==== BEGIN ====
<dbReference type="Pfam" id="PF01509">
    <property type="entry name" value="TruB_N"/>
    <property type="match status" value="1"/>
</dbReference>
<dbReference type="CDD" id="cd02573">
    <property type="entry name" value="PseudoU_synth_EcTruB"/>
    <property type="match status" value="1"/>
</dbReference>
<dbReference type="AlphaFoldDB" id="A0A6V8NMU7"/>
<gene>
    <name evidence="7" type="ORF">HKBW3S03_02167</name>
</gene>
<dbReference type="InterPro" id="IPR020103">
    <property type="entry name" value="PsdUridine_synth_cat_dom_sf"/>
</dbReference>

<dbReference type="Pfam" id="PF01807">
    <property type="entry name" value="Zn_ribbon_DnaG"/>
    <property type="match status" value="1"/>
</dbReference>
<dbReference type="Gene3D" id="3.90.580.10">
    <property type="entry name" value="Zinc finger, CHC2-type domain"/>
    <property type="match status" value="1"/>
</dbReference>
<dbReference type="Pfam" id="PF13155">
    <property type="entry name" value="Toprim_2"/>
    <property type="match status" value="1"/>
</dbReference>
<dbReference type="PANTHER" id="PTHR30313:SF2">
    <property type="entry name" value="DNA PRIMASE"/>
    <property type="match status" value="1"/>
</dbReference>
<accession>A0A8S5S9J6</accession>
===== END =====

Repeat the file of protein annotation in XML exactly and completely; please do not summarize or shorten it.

<dbReference type="Pfam" id="PF01509">
    <property type="entry name" value="TruB_N"/>
    <property type="match status" value="1"/>
</dbReference>
<dbReference type="CDD" id="cd02573">
    <property type="entry name" value="PseudoU_synth_EcTruB"/>
    <property type="match status" value="1"/>
</dbReference>
<dbReference type="AlphaFoldDB" id="A0A6V8NMU7"/>
<gene>
    <name evidence="7" type="ORF">HKBW3S03_02167</name>
</gene>
<dbReference type="InterPro" id="IPR020103">
    <property type="entry name" value="PsdUridine_synth_cat_dom_sf"/>
</dbReference>

<dbReference type="Pfam" id="PF01807">
    <property type="entry name" value="Zn_ribbon_DnaG"/>
    <property type="match status" value="1"/>
</dbReference>
<dbReference type="Gene3D" id="3.90.580.10">
    <property type="entry name" value="Zinc finger, CHC2-type domain"/>
    <property type="match status" value="1"/>
</dbReference>
<dbReference type="Pfam" id="PF13155">
    <property type="entry name" value="Toprim_2"/>
    <property type="match status" value="1"/>
</dbReference>
<dbReference type="PANTHER" id="PTHR30313:SF2">
    <property type="entry name" value="DNA PRIMASE"/>
    <property type="match status" value="1"/>
</dbReference>
<accession>A0A8S5S9J6</accession>